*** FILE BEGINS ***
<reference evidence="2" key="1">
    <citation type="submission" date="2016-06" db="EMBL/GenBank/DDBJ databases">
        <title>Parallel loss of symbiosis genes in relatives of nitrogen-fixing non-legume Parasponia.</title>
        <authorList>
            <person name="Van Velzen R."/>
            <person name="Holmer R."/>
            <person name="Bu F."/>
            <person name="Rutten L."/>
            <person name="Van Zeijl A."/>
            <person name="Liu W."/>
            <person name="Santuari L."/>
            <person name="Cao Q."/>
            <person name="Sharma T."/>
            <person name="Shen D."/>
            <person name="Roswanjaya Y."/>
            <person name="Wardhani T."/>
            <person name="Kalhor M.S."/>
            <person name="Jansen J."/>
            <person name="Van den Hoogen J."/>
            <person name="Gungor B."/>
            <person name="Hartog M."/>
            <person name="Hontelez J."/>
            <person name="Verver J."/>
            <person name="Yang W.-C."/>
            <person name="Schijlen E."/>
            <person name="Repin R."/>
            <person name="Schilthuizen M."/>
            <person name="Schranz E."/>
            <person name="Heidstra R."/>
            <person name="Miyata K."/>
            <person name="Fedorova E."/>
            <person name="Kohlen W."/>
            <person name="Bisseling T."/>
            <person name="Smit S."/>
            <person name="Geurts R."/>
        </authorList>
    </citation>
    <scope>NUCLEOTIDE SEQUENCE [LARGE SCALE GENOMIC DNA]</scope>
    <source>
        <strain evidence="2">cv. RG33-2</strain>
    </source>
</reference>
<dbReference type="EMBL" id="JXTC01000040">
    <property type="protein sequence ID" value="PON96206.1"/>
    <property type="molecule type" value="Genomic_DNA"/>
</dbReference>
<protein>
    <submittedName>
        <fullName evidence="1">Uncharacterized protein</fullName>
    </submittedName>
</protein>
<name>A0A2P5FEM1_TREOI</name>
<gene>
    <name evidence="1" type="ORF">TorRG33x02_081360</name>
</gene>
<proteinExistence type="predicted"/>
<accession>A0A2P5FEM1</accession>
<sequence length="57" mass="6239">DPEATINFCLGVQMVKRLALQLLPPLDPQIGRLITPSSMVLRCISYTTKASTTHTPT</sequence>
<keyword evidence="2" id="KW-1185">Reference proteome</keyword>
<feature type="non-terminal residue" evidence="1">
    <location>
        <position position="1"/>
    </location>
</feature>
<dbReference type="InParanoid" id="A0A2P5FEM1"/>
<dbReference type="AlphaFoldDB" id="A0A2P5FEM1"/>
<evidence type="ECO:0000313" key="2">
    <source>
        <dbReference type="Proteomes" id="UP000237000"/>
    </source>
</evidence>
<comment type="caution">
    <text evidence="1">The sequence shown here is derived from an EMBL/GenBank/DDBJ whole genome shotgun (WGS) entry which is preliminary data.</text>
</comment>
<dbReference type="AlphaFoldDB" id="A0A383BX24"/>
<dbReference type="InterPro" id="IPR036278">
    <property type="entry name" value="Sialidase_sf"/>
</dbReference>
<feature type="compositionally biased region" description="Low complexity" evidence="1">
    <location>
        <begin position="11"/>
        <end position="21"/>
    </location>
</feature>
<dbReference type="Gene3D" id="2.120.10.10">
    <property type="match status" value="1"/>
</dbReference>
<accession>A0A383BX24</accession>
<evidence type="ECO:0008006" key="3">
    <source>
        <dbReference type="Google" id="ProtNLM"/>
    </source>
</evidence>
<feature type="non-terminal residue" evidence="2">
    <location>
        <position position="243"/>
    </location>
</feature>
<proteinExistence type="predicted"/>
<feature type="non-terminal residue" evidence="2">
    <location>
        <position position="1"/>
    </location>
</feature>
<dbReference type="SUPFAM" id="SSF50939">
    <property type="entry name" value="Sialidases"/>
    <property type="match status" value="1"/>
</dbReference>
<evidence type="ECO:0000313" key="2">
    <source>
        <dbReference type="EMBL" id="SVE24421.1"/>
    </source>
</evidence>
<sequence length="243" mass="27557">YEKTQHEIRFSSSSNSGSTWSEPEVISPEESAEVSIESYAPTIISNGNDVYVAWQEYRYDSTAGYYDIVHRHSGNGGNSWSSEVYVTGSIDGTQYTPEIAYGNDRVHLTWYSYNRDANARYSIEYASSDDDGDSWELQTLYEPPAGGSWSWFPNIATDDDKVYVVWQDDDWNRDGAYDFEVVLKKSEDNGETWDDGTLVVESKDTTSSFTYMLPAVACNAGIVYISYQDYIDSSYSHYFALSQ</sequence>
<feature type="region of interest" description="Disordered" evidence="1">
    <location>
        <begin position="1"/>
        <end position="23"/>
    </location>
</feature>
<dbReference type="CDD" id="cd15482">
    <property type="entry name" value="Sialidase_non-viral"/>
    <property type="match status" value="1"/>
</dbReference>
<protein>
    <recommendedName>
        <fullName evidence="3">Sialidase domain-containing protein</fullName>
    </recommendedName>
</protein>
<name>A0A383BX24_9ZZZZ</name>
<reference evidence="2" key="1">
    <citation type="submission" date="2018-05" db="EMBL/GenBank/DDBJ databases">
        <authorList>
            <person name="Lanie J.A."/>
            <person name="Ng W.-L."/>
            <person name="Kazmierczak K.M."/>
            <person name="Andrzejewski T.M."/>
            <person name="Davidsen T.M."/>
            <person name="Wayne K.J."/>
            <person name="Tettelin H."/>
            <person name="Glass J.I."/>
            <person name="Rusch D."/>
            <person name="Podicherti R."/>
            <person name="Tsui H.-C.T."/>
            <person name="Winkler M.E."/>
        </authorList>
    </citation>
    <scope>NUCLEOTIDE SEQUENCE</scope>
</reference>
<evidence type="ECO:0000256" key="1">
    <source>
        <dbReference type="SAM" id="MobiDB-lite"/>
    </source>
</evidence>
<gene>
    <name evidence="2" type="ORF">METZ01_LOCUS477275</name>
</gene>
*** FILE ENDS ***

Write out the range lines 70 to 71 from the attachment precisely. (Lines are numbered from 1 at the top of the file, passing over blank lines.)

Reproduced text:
    </source>
</evidence>